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Sensorium 2018: A feast for the senses in Goa

The latest edition of the Sensorium festival in Goa offers a range of visual arts and performances

The venue of Sensorium festival at Sunaparanta, Panaji, Goa. Photographs courtesy: Sunaparanta
The venue of Sensorium festival at Sunaparanta, Panaji, Goa. Photographs courtesy: Sunaparanta

The start of the new year is a propitious time to reflect on beginnings and endings—and what better occasion to do so than at a cultural event?

On 19 January, the annual Sensorium festival, hosted by Sunaparanta (a Goa-based arts initiative by Dattaraj V. Salgaocar, which also runs other programmes through the year), will open its latest edition in Panaji, themed: “The End Is Only The Beginning".

Anyone with a passing acquaintance with T.S. Eliot’s poetry will hear echoes of the great opening lines of East Coker there. But Sensorium, as it promised in its previous edition’s manifesto, aims “to rescue the bloodless clichés" that have become associated with its themes. It was “Love" last year, and this time the challenge is to wrest fresh meanings out of the life-death-rebirth continuum.

On the opening night of Sensorium 2018, the first of the collateral events, titled An Homage To Omar Khayyam, will see performances by artists from across the world: Surya Demah (Iran), a practitioner in the Darvesh tradition; Uğur Önür (Turkey), who plays the Iranian string-and-bow instrument kamancheh; Anello Capuano (Italy), a multifaceted musical genius; and Peter Pannke (Germany), a singer and storyteller. On the wings of these melodies, the festival will commence with its agenda, which opens up a world of possibilities.

“What appears as a wall can turn also into a threshold—and beyond it unseen worlds await, even death loses its finality," the concept note by co-founders Siddharth Dhanvant Shanghvi and Dattaraj V. Salgaocar elaborates.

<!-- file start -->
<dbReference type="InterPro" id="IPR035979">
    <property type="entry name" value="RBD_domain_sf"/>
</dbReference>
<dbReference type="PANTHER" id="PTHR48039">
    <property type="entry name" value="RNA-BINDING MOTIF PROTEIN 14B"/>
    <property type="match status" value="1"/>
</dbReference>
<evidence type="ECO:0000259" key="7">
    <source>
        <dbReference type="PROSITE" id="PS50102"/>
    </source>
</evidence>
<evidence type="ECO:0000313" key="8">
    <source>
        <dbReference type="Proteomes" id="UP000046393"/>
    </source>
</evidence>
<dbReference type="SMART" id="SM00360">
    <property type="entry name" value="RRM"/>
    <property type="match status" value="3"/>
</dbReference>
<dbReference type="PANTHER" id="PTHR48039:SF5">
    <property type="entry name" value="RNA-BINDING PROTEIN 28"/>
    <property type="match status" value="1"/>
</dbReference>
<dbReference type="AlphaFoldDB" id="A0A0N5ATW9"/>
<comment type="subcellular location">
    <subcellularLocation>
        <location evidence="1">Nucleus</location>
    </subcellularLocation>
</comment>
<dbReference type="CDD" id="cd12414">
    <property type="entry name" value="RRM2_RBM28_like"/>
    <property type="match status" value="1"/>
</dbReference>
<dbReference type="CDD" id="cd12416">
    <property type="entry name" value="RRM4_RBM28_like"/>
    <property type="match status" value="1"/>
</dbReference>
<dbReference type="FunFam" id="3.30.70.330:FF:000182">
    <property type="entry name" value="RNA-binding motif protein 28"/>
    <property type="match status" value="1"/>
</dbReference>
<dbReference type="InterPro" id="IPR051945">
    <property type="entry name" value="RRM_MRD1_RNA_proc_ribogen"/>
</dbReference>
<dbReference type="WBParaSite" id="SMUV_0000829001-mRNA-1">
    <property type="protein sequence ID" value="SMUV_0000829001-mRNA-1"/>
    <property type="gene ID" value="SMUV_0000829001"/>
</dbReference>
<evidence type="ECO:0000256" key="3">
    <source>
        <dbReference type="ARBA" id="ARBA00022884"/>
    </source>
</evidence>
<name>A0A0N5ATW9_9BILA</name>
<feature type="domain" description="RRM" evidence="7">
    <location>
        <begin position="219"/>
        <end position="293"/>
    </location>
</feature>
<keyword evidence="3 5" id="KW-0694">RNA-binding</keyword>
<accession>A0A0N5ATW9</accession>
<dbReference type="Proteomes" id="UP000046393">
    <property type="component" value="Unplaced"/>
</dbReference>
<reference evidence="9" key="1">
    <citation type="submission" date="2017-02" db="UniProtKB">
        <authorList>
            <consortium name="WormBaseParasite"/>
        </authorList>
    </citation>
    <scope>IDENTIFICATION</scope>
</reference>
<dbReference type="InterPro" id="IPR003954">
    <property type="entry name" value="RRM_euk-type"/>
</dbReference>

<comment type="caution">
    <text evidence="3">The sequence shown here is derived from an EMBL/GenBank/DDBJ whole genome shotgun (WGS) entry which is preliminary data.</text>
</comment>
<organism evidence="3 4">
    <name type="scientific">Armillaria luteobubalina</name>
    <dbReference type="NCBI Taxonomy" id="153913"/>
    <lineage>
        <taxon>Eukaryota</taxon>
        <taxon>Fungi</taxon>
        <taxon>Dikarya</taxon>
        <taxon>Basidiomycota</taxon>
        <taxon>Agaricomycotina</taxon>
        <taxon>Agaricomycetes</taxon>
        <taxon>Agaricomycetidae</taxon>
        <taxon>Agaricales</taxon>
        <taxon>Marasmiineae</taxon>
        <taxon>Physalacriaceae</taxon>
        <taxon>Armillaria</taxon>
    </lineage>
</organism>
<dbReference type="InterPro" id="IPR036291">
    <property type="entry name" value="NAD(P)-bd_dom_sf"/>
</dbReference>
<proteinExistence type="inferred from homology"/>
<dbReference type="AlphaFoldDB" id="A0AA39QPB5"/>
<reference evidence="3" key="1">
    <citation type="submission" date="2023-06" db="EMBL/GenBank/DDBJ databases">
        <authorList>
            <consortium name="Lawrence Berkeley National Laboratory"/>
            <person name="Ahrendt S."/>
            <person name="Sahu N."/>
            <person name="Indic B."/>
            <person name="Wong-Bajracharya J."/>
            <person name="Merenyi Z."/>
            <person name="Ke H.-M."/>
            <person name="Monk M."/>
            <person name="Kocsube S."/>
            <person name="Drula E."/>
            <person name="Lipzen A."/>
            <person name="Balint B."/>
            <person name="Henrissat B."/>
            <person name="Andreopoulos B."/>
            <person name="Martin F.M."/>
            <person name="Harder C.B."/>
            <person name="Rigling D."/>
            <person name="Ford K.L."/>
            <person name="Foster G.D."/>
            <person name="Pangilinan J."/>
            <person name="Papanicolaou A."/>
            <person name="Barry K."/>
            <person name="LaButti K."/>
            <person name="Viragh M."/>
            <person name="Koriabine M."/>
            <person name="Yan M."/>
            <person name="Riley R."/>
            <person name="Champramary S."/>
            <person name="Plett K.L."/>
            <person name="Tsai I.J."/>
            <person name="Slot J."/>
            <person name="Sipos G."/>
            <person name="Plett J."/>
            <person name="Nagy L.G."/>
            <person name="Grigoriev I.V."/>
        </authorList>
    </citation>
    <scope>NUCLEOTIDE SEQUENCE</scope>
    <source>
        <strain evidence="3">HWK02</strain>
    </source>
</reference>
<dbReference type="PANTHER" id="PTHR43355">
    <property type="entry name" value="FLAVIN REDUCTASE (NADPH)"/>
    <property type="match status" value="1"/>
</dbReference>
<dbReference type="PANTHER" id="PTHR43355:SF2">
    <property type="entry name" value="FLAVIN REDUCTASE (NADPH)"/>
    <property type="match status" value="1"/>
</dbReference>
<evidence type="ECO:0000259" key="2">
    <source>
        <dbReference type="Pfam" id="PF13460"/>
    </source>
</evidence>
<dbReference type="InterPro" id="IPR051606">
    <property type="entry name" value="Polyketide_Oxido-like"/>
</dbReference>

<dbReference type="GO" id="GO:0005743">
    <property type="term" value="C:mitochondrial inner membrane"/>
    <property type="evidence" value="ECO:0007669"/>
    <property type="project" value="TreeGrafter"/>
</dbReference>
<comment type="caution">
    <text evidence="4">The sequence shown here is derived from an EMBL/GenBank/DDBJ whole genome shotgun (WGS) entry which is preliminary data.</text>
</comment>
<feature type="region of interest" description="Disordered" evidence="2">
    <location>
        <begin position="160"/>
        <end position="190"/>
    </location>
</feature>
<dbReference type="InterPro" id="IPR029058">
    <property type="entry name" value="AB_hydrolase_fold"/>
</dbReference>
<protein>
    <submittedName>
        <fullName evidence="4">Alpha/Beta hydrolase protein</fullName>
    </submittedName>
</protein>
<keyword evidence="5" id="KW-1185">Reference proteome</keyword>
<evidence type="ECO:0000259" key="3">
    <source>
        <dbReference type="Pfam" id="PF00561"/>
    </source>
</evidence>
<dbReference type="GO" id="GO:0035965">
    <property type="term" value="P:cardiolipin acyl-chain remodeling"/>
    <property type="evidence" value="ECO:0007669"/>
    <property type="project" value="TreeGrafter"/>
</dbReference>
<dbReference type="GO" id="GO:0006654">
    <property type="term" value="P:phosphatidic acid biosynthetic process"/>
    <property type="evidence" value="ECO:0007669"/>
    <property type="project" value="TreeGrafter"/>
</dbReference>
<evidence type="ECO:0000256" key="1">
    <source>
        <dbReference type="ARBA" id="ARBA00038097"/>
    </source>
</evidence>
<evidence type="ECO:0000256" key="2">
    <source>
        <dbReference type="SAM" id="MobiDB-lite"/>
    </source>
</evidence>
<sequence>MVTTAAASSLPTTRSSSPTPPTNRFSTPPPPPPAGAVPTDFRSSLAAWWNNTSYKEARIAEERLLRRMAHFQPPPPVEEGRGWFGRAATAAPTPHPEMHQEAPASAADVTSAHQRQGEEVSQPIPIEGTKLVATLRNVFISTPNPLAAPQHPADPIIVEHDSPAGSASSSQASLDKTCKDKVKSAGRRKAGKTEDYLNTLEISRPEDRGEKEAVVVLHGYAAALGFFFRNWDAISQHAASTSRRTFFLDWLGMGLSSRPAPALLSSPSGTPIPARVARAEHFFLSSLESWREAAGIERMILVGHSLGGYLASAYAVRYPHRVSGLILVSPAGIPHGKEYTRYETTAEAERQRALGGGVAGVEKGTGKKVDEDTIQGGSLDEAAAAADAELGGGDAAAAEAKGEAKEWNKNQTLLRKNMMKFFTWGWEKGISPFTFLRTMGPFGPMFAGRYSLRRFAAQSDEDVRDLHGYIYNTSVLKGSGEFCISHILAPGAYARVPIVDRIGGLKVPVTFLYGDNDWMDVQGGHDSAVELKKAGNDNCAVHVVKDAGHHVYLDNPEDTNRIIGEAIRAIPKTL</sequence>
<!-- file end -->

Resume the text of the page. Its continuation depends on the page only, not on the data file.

Taking a cue from this formulation, a dozen-odd participating galleries from India and abroad have sent in work by about 30 artists, who grapple with the subject through a range of registers.

At the outset is the most brutal possibility: of death and the ultimate annihilation of all mortal traces. In fact, for Shanghvi, who lost his father last year, the idea took root there. “As a family, my sisters and I were devastated. Yet, we had been relieved he was put out of his suffering, and his loneliness—that peculiar loneliness of age, of time," he says. “Our grief was consoled by our relief, and this made me think more clearly about how such things are endings and beginnings rolled into one."

Riyas Komu’s My Father’s Balcony, a sprawling installation made of recycled wood and metal, is also an ode to a parent. Combining personal memory with family history, it bears affinity with the work of several of his colleagues.

Desmond Lazaro’s Cini Films, a series of 16 paintings imitating polaroid photographs, is a meditation on migration. “I wanted to celebrate the immigrant experience," he says. “To explore what happens to people when they move, like my parents did from India to Burma to England in the 1950s."

In Sohrab Hura’s Sweet Life, a composite of two bodies of still and moving images, his tortured yet tender relationship with his schizophrenic mother unfolds through the better part of a decade. In the interstices of their lives, we glimpse Hura’s own encounters with love, friendship and travel.

‘Bleed 4’ by Dhruvi Acharya.

Dhruvi Acharya’s graphic paintings offer a counterpoint to Hura’s inward-looking visual language. In Yamini Nayar’s photo-based work, On Form And Growth, architectural still life combines with abstraction and design to create poetry. “I wanted to see how space can be altered through time," she says, “how it opens up ways in which one can talk about the idea of transience."

In Julien Segard’s installations, the flavour of the local persists in found objects—gathered from walks around Panaji, from scrap dealers, beaches and neighbours. “I wanted to express the duality between body and soul, and explore the idea that objects, especially in India, are often reused and transformed, not lost," he says.

In spite of their appeal as standalone pieces, the works at Sensorium come alive also through the synergy they spark in a shared space. “Sunaparanta offers a lovely opportunity to take artists out of the gallery and to a completely new audience," says Roshini Vadehra of Vadehra Art Gallery, New Delhi. “It’s also pleasing to see the work of different artists curated outside booths that are usually part of the festival model."

The closing gambit of the festival, on 2 March, is going to provide one such surprise, where artist Mithu Sen will present a special musical performance.

Sensorium will be hosted from 19 January to 2 March by Sunaparanta, Goa Centre for the Arts, 63/C-8, Near Army House, Altinho Panaji, Goa. For more information, visit here

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